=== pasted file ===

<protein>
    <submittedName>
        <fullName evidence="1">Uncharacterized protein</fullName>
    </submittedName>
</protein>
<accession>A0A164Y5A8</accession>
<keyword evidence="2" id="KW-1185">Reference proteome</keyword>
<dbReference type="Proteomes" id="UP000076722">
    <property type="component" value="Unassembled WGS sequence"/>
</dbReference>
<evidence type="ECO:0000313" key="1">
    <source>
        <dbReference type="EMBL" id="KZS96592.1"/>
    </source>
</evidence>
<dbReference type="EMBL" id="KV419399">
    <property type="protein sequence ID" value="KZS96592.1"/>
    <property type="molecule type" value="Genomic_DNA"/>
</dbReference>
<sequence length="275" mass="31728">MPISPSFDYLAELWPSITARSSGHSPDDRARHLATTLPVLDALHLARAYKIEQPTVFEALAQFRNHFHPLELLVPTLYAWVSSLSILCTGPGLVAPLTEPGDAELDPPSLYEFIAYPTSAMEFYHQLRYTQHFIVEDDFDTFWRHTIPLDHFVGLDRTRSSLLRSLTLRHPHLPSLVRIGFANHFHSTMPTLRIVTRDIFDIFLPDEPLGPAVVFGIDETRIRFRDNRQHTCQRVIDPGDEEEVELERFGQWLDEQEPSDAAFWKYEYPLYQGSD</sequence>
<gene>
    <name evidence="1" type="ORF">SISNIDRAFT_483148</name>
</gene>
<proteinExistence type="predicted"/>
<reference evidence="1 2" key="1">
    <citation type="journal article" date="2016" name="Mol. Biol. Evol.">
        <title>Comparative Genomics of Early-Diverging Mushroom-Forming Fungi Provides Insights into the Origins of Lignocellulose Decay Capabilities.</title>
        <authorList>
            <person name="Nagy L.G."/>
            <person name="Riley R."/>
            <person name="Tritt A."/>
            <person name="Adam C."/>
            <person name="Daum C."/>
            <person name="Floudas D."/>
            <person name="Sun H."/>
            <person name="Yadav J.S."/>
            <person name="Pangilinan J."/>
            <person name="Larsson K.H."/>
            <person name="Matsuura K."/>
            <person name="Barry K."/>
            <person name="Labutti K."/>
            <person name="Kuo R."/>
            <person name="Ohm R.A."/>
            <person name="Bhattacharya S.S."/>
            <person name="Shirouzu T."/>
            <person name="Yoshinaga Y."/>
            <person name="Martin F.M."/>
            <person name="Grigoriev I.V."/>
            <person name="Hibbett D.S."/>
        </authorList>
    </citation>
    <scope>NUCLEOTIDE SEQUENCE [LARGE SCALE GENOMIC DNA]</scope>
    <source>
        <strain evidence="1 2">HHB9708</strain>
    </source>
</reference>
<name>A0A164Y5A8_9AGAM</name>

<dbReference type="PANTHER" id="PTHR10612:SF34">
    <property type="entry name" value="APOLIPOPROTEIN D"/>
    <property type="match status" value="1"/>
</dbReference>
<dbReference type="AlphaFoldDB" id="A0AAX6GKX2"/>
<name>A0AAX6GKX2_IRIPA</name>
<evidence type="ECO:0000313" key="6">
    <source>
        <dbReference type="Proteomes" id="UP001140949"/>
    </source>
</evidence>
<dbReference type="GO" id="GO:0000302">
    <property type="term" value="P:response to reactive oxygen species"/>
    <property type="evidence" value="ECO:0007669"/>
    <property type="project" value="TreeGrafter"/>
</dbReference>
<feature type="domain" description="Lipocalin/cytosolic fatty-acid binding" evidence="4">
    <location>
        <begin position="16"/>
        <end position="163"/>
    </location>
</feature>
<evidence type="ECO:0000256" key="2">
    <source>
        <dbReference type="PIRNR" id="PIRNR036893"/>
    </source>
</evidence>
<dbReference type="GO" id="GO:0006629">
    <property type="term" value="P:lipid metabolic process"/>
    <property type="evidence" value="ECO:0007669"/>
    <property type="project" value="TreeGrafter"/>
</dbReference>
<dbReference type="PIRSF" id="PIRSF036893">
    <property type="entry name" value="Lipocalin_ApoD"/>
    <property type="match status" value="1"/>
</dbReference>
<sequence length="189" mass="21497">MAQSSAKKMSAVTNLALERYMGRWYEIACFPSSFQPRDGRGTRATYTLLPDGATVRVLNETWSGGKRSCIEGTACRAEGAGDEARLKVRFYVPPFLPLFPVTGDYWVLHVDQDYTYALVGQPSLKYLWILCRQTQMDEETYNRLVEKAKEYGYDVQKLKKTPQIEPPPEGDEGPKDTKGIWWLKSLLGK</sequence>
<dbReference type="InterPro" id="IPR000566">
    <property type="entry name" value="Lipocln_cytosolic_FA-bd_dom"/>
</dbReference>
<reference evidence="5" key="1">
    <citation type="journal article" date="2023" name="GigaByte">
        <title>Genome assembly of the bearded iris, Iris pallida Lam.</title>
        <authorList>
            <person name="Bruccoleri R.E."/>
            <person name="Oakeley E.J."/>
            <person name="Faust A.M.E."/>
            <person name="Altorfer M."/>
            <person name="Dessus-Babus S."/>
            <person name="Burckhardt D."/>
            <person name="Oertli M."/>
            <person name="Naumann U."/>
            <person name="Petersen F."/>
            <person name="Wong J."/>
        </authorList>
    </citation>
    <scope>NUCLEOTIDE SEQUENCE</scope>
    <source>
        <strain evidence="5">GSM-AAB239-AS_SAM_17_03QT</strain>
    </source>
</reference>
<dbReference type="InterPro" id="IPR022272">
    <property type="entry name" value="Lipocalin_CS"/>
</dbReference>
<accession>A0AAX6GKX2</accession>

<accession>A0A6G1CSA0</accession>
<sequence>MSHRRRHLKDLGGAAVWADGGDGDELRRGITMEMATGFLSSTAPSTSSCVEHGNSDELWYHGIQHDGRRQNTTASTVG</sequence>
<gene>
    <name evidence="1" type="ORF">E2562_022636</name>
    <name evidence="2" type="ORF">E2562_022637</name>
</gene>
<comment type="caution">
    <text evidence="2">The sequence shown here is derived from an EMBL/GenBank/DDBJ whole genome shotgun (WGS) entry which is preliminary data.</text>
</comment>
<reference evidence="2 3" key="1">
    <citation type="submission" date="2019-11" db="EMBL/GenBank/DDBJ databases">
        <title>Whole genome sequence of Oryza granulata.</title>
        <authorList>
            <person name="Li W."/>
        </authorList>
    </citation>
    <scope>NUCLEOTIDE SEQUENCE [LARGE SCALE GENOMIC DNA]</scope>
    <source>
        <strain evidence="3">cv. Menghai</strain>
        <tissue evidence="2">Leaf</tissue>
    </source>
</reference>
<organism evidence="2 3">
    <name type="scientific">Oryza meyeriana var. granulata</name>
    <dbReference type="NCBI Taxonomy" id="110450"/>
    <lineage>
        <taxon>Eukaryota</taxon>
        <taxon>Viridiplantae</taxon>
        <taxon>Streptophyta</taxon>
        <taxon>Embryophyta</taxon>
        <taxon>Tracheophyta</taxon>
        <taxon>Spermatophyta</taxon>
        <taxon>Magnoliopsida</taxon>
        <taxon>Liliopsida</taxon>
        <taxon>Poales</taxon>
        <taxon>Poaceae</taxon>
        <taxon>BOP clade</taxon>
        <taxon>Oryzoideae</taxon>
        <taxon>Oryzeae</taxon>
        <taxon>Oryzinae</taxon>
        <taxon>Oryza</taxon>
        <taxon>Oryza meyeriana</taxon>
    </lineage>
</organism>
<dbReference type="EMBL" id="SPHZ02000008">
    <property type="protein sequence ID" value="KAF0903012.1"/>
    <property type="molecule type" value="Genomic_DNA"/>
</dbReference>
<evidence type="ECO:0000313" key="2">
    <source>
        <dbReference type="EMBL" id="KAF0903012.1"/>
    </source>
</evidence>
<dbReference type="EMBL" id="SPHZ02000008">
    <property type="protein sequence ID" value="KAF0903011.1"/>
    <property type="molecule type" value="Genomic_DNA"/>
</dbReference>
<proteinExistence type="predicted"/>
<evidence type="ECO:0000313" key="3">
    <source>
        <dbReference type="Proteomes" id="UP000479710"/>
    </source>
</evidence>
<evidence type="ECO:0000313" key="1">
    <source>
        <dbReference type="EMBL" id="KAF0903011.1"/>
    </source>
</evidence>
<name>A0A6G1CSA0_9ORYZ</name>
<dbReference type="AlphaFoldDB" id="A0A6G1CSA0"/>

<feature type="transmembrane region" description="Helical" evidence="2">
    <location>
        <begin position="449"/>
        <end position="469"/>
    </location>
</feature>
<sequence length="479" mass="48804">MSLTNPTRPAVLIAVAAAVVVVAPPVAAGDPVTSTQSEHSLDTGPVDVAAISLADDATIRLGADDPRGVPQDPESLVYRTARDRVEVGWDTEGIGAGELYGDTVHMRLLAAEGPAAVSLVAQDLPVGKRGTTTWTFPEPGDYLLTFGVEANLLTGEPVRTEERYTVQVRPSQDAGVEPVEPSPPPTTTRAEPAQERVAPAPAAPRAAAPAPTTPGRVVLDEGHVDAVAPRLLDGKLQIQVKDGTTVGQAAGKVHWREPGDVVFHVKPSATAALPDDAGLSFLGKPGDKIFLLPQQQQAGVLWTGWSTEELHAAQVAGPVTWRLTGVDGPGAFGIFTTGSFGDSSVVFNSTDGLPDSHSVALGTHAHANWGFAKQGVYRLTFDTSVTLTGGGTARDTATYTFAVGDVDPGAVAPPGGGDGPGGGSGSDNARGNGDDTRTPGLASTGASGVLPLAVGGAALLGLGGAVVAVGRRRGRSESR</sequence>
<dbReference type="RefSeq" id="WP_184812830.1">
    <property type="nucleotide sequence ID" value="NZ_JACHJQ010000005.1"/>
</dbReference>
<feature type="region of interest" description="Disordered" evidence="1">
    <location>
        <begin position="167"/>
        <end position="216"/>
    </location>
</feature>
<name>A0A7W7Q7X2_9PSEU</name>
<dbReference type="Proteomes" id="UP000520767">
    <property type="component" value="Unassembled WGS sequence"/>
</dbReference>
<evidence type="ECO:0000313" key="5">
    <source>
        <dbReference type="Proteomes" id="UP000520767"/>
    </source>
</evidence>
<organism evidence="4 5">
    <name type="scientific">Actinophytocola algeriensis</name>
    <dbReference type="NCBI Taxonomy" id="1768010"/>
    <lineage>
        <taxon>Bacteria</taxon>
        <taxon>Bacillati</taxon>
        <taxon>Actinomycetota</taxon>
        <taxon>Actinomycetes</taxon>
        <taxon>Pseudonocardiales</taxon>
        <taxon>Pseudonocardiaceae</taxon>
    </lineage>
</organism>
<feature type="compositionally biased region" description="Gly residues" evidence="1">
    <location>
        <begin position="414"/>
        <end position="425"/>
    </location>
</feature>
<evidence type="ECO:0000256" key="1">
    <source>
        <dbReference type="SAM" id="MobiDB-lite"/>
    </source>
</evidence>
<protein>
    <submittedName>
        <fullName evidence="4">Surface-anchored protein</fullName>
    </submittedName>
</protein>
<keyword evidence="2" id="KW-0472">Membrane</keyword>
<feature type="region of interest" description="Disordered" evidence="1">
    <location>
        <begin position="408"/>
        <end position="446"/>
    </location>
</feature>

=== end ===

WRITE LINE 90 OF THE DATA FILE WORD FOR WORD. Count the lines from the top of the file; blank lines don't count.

<dbReference type="PIRSF" id="PIRSF036893">